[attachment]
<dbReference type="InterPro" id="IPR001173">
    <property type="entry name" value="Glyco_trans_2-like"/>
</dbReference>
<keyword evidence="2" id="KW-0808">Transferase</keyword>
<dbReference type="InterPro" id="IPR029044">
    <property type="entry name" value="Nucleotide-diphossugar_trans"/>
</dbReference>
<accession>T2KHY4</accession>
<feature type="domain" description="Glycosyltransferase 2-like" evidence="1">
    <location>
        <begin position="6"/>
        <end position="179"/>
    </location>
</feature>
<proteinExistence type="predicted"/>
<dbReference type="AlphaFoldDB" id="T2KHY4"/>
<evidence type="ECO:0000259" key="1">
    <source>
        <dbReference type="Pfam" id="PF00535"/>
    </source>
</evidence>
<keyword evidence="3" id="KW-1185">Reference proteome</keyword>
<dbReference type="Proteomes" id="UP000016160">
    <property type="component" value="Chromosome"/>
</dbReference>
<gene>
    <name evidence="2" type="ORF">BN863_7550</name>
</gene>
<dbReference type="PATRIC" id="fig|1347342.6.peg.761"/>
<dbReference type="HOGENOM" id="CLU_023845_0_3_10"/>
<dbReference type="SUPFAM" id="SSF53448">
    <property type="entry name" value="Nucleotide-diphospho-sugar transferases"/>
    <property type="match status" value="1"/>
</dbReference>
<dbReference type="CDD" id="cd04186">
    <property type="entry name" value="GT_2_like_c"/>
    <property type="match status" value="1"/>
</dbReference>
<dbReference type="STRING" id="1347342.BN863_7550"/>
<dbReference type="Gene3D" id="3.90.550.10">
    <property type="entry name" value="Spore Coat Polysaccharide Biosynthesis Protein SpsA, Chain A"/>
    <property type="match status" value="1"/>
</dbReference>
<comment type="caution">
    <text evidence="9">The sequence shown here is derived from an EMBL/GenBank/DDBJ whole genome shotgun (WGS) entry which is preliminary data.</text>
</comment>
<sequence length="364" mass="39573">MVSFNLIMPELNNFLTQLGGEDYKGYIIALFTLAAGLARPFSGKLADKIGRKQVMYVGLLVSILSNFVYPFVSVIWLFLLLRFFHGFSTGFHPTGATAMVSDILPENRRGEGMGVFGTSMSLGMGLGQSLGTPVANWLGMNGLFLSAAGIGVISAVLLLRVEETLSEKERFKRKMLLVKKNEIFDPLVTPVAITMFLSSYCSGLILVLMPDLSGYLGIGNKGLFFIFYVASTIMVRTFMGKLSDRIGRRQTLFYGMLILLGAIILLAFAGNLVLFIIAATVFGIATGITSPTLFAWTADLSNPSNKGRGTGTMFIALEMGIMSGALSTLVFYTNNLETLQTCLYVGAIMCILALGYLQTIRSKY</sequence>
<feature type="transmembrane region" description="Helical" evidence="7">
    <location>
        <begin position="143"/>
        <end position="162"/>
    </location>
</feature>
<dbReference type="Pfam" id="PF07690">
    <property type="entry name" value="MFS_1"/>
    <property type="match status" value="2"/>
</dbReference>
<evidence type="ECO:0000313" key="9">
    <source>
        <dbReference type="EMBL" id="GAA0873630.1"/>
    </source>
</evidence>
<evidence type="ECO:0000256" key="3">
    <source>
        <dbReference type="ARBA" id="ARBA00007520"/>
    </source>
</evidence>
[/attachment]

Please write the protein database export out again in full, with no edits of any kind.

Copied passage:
<dbReference type="InterPro" id="IPR001173">
    <property type="entry name" value="Glyco_trans_2-like"/>
</dbReference>
<keyword evidence="2" id="KW-0808">Transferase</keyword>
<dbReference type="InterPro" id="IPR029044">
    <property type="entry name" value="Nucleotide-diphossugar_trans"/>
</dbReference>
<accession>T2KHY4</accession>
<feature type="domain" description="Glycosyltransferase 2-like" evidence="1">
    <location>
        <begin position="6"/>
        <end position="179"/>
    </location>
</feature>
<proteinExistence type="predicted"/>
<dbReference type="AlphaFoldDB" id="T2KHY4"/>
<evidence type="ECO:0000259" key="1">
    <source>
        <dbReference type="Pfam" id="PF00535"/>
    </source>
</evidence>
<keyword evidence="3" id="KW-1185">Reference proteome</keyword>
<dbReference type="Proteomes" id="UP000016160">
    <property type="component" value="Chromosome"/>
</dbReference>
<gene>
    <name evidence="2" type="ORF">BN863_7550</name>
</gene>
<dbReference type="PATRIC" id="fig|1347342.6.peg.761"/>
<dbReference type="HOGENOM" id="CLU_023845_0_3_10"/>
<dbReference type="SUPFAM" id="SSF53448">
    <property type="entry name" value="Nucleotide-diphospho-sugar transferases"/>
    <property type="match status" value="1"/>
</dbReference>
<dbReference type="CDD" id="cd04186">
    <property type="entry name" value="GT_2_like_c"/>
    <property type="match status" value="1"/>
</dbReference>
<dbReference type="STRING" id="1347342.BN863_7550"/>
<dbReference type="Gene3D" id="3.90.550.10">
    <property type="entry name" value="Spore Coat Polysaccharide Biosynthesis Protein SpsA, Chain A"/>
    <property type="match status" value="1"/>
</dbReference>
<comment type="caution">
    <text evidence="9">The sequence shown here is derived from an EMBL/GenBank/DDBJ whole genome shotgun (WGS) entry which is preliminary data.</text>
</comment>
<sequence length="364" mass="39573">MVSFNLIMPELNNFLTQLGGEDYKGYIIALFTLAAGLARPFSGKLADKIGRKQVMYVGLLVSILSNFVYPFVSVIWLFLLLRFFHGFSTGFHPTGATAMVSDILPENRRGEGMGVFGTSMSLGMGLGQSLGTPVANWLGMNGLFLSAAGIGVISAVLLLRVEETLSEKERFKRKMLLVKKNEIFDPLVTPVAITMFLSSYCSGLILVLMPDLSGYLGIGNKGLFFIFYVASTIMVRTFMGKLSDRIGRRQTLFYGMLILLGAIILLAFAGNLVLFIIAATVFGIATGITSPTLFAWTADLSNPSNKGRGTGTMFIALEMGIMSGALSTLVFYTNNLETLQTCLYVGAIMCILALGYLQTIRSKY</sequence>
<feature type="transmembrane region" description="Helical" evidence="7">
    <location>
        <begin position="143"/>
        <end position="162"/>
    </location>
</feature>
<dbReference type="Pfam" id="PF07690">
    <property type="entry name" value="MFS_1"/>
    <property type="match status" value="2"/>
</dbReference>
<evidence type="ECO:0000313" key="9">
    <source>
        <dbReference type="EMBL" id="GAA0873630.1"/>
    </source>
</evidence>
<evidence type="ECO:0000256" key="3">
    <source>
        <dbReference type="ARBA" id="ARBA00007520"/>
    </source>
</evidence>